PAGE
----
Saint-Gobain Abrasives North America, a manufacturer of bonded, coated and superabrasive products for the industrial, construction, automotive repair and do-it-yourself markets, needed to consolidate its company data into one system. With ten production plants in North America, Saint-Gobain has a large data network to manage.

A multi-departmental committee was formed to evaluate the company's BI software needs. First, the system needed to be able to extract and consolidate data from a number of systems. Secondly, it needed to have a user-friendly interface that would be easily accessible to employees from various departments. Third, the system needed to be able to scale. Lastly, it needed be able to deliver real-time data to a centrally-managed location.

After comparing available BI systems that might help improve data network management, Saint-Gobain found that MicroStrategy's BI software met all these requirements. The system runs on a single database, so company data from across the network is stored in one place. MicroStrategy's report caching feature reduces traffic on Saint-Gobain's network by allowing users to run a query once for a monthly report and save it.

Another feature of the MicroStrategy BI system is the automatic aggregate awareness data warehouse feature, which builds data tables and then chooses the smallest table for faster data retrieval. Since implementing its new BI software, Saint-Gobain has reduced the time it takes to do user monthly reporting from 24 to 12 hours.

Read the previous article in this manufacturing business intelligence guide:,295582,sid193_gci1365509,00.html

About McDonald's

McDonald's restaurants are found in 118 countries and territories around the world and serve 68 million customers each day. McDonald's operates over 35,000 restaurants worldwide, employing more than 1.7 million people. The company also operates other restaurant brands.

Business Drivers & Challenges

An initial implementation done by "Big 5" consulting company left significant gaps in McDonald's desire to have a global 24x7 BI strategy. Performance issues were impacting user adoption and 24x7 availability. Oracle E-Business Suite was the primary data source and several complex data quality issues were exposed.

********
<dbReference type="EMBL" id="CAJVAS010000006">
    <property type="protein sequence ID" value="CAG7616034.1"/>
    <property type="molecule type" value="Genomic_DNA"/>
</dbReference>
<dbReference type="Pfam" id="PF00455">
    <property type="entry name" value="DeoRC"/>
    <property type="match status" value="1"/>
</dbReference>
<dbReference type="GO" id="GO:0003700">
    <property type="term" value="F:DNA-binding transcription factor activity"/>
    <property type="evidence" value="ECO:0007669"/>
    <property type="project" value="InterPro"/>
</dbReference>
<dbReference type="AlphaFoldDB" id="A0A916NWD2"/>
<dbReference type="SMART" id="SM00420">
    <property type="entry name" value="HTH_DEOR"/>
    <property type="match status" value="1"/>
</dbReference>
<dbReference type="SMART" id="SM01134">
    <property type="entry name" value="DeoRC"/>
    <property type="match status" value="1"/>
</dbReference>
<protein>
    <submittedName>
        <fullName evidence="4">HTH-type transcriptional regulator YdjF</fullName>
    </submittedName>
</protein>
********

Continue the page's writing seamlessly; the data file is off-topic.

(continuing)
McDonald's needed to ensure that business intelligence best practices were followed during their simultaneous ERP system implementation. McDonald's also needed to ensure that the ERP implementation was of the highest quality. 



KPI Partners completed a thorough health check of McDonald's existing business inteligence environment that had been customized for their finance department. A strategic road map was constructed to help guide McDonalds along a path towards achieving their goals:

  • A customized strategy for 24x7 business intelligence at McDonalds
  • Optimized performance for modern analytics
  • Scalability
  • Efficient strategy for data integration and extract-transform-load (ETL)
  • Proof-of-concept solution for global financial analytics


KPI made the recommendation to McDonald's for a simultaneous enterprise resource planning (ERP) and business intelligence (BI) deployment using Oracle E-Business Suite (EBS), Oracle Business Intelligence Enterprise Edition (OBIEE), and Oracle BI Applications (OBIA). With the strategic consulting expertise of KPI Partners, McDonald’s was able to:

  • Utilize their BI platform to validate conversion data
  • Expose data quality issues in their Oracle E-Business Suite instance
  • Elevate the quality of their Oracle E-Business Suite implementation
  • Apply industry best practices for ERP implementation 
  • Fill significant performance, data quality, and scalability deficiencies left following an initial implementation completed by a "Big 5" consulting company
  • Implement a global 24x7 business intelligence strategy
  • Resolve performance issues that had been impacting user adoption 
  • Accomodate 24x7 availability to increase user adoption